Stunning.

H.R.

They don’t make ’em like they used to, eh?
Here’s to many more years and more discoveries out of the Voyagers.

yamaka

Andrew30 says:
December 14, 2010 at 2:01 pm
Amazing.
I have followed this crafts journey for all of its life, I watched the launch and have seen other craft launch and after many years go quiet, but Voyager has been different.

They have and continue to do the impossible. We, and all of science, owe them all a debt of gratitude for both their insight and their craftsmenship. Thank you all.
======================================================
Like you I have followed Voyager I & II since their inception.
Sadly, working in Avionics for the last 20 odd years means that I understand that the levels of achievement considered normal for the Voyager era are a forgotten thing. Now “management” dictate the level of achievement considered affordable whilst trying to pretend that the level of engineering & testing is as good as it always was…
If you’ve never come across it, I’d suggest “Skunk Works” as a good (but saddening) read for those working in the industry these days…

Gary D.

It has been 33 years in earth time, but how long has it been travelling in Voyager 1 time?

I’m confused, a not unusual circumstance where this blog is concerned. From the article,

When the speed of the charged particles hitting the outward face of Voyager 1 matched the spacecraft’s speed, researchers knew that the net outward speed of the solar wind was zero.

That says to me the wind velocity is zero relative to the Voyager’s speed, but not zero, say relative to the sun. If relative velocity is zero, then actual (relative to the solar system?) is whatever speed Voyager is moving. Have I missed some key to the story?
cheers,
gary

Jenn Oates

Unbelievably COOL!

Anything is possible

“Now hurtling toward interstellar space some 17.4 billion kilometers (10.8 billion miles) from the sun,”
If I’ve done the maths right, this is 1/2357th of the way to Alpha Centauri, our nearest star, making it another 70,,000 years before Voyager would arrive there were it heading in the right direction.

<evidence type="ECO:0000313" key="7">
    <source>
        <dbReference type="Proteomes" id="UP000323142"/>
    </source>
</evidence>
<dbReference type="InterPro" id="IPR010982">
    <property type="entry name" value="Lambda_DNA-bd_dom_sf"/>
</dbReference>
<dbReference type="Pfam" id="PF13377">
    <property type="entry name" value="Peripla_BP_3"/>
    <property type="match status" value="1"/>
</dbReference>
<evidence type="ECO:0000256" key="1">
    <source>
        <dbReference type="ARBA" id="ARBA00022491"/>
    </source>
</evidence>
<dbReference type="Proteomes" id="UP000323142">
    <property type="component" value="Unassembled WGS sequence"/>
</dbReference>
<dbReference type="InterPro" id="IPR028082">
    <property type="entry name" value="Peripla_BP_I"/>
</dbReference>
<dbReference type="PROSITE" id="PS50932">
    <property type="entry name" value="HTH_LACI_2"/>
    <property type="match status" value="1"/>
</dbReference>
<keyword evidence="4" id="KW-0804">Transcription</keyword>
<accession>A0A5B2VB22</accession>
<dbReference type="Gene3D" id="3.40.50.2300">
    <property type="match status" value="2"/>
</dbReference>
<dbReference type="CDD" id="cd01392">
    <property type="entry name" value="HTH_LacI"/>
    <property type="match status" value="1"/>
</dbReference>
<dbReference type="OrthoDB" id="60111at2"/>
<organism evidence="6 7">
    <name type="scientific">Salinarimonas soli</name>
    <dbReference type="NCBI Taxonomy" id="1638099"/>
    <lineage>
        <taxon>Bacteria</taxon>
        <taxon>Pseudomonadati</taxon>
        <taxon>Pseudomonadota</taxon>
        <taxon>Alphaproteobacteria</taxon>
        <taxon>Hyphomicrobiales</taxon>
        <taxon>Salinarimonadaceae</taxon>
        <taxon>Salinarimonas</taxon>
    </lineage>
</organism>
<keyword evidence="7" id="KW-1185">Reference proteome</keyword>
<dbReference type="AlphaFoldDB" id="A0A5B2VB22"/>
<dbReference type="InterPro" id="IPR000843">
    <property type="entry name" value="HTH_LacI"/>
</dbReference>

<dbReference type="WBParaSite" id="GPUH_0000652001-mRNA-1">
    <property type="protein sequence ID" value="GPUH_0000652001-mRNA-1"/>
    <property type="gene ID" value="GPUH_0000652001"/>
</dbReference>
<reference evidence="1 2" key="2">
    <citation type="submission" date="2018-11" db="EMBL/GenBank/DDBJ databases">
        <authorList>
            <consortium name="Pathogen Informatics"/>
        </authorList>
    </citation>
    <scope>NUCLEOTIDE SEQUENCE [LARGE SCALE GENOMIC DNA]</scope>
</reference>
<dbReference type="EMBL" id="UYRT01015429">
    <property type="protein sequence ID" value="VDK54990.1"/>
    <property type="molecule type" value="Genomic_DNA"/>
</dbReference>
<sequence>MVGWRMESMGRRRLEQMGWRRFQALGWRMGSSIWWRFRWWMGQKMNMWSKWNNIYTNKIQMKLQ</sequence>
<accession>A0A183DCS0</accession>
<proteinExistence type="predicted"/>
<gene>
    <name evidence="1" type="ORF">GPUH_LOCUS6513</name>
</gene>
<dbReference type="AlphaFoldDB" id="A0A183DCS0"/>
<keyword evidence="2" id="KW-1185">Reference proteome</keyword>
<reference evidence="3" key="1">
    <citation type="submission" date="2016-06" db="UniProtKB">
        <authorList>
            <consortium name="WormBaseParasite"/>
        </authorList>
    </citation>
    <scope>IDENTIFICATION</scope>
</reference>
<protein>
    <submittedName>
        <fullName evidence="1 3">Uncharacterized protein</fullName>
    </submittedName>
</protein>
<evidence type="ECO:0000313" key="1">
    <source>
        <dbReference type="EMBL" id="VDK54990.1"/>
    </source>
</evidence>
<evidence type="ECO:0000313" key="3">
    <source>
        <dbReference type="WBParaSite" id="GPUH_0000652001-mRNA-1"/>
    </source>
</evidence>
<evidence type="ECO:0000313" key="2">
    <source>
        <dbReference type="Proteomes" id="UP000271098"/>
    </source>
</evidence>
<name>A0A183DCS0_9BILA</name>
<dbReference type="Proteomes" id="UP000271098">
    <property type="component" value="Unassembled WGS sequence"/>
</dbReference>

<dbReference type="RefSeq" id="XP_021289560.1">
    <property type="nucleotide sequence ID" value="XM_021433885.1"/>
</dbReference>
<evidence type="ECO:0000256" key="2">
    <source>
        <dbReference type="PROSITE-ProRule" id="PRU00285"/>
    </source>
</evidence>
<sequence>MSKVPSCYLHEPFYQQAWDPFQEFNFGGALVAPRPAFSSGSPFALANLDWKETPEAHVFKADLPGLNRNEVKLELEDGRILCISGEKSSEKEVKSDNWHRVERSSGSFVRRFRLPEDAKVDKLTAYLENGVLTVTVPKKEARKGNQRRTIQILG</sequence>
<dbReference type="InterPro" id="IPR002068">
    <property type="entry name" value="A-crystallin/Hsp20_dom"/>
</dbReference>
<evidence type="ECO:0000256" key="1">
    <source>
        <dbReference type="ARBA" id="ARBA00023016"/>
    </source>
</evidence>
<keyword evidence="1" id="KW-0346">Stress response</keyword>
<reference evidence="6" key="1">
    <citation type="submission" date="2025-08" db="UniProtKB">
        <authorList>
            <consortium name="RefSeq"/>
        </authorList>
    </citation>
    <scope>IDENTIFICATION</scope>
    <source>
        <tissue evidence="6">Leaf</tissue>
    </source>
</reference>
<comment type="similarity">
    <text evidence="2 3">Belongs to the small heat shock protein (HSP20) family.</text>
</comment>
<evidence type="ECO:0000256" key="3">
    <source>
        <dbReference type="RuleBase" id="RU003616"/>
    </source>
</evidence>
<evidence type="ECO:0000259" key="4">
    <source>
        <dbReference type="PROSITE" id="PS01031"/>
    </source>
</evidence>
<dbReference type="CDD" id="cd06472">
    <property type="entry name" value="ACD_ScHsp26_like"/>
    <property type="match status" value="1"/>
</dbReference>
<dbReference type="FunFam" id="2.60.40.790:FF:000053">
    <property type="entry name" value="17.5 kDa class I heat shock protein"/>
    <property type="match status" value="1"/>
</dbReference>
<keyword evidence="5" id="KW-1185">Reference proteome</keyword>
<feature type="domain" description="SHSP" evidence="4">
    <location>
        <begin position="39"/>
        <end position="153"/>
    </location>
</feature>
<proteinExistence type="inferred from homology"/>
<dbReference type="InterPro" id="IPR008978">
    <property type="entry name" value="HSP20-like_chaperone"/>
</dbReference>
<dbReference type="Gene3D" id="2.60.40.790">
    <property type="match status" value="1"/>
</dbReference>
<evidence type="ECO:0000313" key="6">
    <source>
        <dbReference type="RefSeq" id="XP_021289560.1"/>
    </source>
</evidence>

I hope this gives some sense of the sheer vastness of outer space…..

Tom in freakin cold Florida

V1 has actually traveled farther than the distance shown. Total mile traveled since launch is 13,896,000,000
Check the info at the bottom of this page:
http://voyager.jpl.nasa.gov/mission/weekly-reports/index.htm
That means it has traveled about .86 of a light day in 33 years. At that rate it would take about 60,000 years to reach the next nearest star. Pretty big place out there.

John F. Hultquist

What’s all the fuss about. Here is another vehicle launched about the same time and – you can own it:
http://dixie-dream-cars.ebizautos.com/detail-1977-cadillac-eldorado-cabriolet-used-1176793.html
Has fewer miles too!

Rational Debate

It makes me proud. Gives me one of those warm fuzzy feelings, proud of what we (mankind) has managed at times to accomplish. Can you imagine the pride of the folks who were directly involved in the design and manufacture, and in dealing with any technical problems that may have been encountered along the way?
Talk about awe inspiring in so many different ways. May Voyager continue to have a very very long life, sending us all sorts of nifty tidbits!

Fit_Nick

I am sure i saw Blue Peter do an arcticle on this in their studio on what Voyager was going to do and what it was also taking with it about our planet, the ‘Golden Record’.. Goodness me that makes me feel old… !!
When are NASA going to make time capsules??

Doug in Seattle

Rhoda R says:
December 14, 2010 at 2:02 pm
NASA used to do good science – cutting edge science. What happened?

They realized that our trust, which they had earned, could be used to fund ever more ambitious things, and ultimately be used to direct policy at the highest level of government.
In other words they have abused our trust and no longer deserve it.